One Family's Donated Car
How to Donate a Used Car
In most cases, donating your car is fairly simple: Find the charity of your choice and make contact with them. In many cases, the charity will come and pick your car up for you free of charge (making donating your car very convenient!). Most charities also appear to have a page where you can fill in your information to have your car donated without even having to pick up the phone!
Will I get a Tax Deduction if I Donate a Used Car?
Every site I viewed told me that you may get a tax deduction. It appears that one must be eligible. What I have also discovered is that you are no longer permitted on your taxes to estimate the value of the car above a certain amount, meaning that your deduction will not be based on the value of the car that you have donated. You will need to decide whether or not it is worth it for you to donate your car in order to receive the apparent tax benefits of doing so.
Why Give at All? Why be Charitable?
There are many organizations that are saving or changing lives that rely heavily on donations from the private sector. While some charities do receive government funds, it is largely up to the private citizens of a country to support those causes in which they believe. Giving to a charity allows you the freedom of choice to decide where you want your money to go (and you will usually get a tax deduction, too!). Furthermore, charitable giving can truly change your own life for the better.
Do a bit of research about charities. I have included a list of several that take car donations at the end of this hub. I'm sure that everyone can find a cause that they care about!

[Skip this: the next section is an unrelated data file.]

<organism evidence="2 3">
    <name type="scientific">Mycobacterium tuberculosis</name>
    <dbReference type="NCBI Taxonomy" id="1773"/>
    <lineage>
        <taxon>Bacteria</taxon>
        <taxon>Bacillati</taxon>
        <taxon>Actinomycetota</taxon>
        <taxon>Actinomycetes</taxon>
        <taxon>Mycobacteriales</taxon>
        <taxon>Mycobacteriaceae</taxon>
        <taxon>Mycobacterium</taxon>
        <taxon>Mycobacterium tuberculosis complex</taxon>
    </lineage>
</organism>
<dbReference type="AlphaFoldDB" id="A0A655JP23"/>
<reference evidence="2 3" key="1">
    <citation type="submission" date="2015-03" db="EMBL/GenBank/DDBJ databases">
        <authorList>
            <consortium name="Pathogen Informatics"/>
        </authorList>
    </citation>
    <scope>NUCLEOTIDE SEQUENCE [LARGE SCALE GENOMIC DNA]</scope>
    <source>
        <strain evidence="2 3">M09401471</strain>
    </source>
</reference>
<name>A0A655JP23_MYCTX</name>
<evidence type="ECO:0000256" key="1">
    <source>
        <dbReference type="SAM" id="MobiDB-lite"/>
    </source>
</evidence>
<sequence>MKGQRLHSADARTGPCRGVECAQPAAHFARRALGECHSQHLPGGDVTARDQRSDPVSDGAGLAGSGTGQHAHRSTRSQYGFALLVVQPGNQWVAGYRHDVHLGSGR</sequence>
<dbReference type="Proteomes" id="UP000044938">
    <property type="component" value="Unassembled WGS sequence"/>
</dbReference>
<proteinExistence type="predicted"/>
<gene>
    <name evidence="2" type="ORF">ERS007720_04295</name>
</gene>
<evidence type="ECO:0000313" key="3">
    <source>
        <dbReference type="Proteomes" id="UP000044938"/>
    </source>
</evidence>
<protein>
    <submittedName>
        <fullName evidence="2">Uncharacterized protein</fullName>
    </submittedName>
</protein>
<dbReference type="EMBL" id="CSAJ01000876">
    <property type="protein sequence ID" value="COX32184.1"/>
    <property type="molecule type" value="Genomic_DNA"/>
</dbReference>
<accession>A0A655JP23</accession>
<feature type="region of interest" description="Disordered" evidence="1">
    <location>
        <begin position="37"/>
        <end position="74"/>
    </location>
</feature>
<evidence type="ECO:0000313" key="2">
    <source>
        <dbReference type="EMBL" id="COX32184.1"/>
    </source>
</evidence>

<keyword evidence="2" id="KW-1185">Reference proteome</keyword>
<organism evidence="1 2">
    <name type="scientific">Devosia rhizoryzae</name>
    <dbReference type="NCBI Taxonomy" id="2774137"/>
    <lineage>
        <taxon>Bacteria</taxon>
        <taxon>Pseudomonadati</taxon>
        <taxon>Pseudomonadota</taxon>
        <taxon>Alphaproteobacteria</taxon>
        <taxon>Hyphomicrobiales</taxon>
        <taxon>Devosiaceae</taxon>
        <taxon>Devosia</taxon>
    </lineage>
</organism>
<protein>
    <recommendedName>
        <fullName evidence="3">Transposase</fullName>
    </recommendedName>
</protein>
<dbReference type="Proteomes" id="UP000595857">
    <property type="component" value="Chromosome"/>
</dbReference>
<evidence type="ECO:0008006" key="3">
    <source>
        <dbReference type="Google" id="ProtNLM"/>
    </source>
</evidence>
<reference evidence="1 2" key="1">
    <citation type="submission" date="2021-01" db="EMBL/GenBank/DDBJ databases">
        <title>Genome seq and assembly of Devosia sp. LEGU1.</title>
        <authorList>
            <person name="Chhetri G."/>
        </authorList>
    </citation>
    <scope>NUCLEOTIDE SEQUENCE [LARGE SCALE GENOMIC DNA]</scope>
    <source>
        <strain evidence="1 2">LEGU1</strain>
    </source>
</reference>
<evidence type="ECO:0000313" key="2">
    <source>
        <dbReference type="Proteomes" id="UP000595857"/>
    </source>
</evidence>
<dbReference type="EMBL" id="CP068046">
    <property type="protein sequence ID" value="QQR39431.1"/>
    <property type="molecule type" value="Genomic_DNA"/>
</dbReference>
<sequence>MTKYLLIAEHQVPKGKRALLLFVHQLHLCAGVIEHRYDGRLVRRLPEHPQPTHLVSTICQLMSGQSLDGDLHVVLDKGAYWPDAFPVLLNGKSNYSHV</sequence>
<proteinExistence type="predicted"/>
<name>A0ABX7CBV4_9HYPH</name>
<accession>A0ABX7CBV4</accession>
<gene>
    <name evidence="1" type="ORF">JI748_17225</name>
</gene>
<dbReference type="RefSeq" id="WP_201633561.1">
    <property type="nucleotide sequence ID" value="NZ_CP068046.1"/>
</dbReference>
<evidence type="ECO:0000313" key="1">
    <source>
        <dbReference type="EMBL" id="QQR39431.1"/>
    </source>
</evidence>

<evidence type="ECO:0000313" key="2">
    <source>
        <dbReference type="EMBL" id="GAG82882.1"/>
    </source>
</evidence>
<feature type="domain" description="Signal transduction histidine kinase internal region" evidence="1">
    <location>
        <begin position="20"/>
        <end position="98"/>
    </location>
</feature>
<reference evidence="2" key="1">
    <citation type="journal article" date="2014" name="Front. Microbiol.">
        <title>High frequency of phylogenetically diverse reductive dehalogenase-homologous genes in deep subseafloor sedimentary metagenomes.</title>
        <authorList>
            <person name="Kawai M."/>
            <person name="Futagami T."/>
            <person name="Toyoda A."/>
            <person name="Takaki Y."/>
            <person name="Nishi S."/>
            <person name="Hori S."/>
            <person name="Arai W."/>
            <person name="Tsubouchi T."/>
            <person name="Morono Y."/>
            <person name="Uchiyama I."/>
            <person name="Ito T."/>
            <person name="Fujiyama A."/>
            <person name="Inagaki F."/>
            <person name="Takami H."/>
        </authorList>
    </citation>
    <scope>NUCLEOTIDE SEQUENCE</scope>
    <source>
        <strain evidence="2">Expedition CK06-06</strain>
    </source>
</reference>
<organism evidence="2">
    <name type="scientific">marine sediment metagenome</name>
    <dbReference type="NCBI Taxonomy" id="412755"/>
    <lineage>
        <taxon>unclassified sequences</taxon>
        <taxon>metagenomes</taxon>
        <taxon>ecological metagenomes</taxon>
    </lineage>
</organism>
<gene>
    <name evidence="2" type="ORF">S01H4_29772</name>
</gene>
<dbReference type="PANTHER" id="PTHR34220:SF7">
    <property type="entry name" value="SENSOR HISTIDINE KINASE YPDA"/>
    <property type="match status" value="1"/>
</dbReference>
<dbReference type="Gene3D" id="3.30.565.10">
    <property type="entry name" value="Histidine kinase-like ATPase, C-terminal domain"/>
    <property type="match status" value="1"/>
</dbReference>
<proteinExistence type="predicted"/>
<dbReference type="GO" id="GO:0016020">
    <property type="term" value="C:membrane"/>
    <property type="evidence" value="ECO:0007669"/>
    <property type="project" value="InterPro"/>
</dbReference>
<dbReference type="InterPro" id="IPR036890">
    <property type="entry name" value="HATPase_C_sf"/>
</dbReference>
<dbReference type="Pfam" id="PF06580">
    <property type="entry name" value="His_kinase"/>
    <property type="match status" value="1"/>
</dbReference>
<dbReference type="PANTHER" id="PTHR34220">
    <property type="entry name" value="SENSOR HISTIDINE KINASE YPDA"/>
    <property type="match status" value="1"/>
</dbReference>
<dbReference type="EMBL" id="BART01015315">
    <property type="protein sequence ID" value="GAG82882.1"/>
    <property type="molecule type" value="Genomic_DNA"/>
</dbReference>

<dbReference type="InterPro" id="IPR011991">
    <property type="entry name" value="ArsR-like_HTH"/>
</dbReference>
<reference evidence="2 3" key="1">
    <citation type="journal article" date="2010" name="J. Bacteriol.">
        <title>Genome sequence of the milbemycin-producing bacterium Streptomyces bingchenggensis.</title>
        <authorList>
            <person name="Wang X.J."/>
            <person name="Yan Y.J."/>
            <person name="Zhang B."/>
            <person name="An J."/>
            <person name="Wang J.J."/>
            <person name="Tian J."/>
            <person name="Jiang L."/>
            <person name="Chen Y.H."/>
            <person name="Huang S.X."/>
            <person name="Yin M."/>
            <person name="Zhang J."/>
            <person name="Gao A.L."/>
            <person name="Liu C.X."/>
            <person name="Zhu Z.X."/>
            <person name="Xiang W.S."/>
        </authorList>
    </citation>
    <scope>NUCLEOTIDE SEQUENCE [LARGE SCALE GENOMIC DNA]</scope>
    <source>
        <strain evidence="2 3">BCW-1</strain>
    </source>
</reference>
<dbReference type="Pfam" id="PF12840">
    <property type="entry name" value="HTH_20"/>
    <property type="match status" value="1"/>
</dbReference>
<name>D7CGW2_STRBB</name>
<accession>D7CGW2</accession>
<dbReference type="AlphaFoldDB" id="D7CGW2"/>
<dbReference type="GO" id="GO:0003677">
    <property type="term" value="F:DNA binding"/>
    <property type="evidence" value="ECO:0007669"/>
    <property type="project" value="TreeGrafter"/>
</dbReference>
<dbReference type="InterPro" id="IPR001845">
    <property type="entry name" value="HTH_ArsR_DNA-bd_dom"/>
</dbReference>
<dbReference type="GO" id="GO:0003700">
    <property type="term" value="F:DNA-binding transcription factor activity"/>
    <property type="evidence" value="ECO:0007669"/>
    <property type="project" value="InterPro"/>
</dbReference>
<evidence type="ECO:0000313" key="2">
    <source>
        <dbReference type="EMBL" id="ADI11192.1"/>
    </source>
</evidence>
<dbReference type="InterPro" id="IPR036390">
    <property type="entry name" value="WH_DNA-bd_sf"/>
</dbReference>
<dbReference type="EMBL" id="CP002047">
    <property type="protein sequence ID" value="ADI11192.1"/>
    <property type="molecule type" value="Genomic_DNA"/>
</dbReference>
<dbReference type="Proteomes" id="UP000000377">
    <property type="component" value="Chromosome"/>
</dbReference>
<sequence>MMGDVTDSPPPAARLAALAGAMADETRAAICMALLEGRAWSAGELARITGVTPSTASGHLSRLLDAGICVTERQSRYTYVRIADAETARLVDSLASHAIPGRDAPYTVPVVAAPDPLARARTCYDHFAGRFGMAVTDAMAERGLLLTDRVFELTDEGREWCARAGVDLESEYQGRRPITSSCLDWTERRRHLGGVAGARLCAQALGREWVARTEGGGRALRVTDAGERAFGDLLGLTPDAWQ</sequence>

Choosing where Your Donation Goes
How do I know if my Charity is Legit?
This is a very difficult part of donating to charity. Having worked in fund raising for some time I discovered that while most charities are legitimate and that the majority of the money that you put into them goes out to the cause that they are working hard to support. Conversely, however, there are charities that put most of their money back out into fund-raising and other administrative costs.
The most important thing that you will need to understand is that if you make a cash donation to a charity, some of your money is going to have to go into administrative costs, including payroll. A charity being "not for profit" doesn't mean that they don't have their own costs which must be covered. Research your charity and find out what percentage of their money goes into administration and how much goes to help the people to whom you are giving your money. This is important! In most cases the ratio should be about 80/20 with 20% going to administrative costs.
However, charities that are just getting started often have higher administrative costs!Why is this? Well, it is because newer charities have to do a good deal more advertising than charities which are already established. It is up to you whether or not you want to help a new charity to get off the ground of if you would prefer to donate to a more established charity.
This is another reason why you may wish to donate a car (or other items) rather than donating money. If the charity in question uses the car itself, then you know that your entire donation -- and not just a percentage of it -- goes to the cause you wish to support!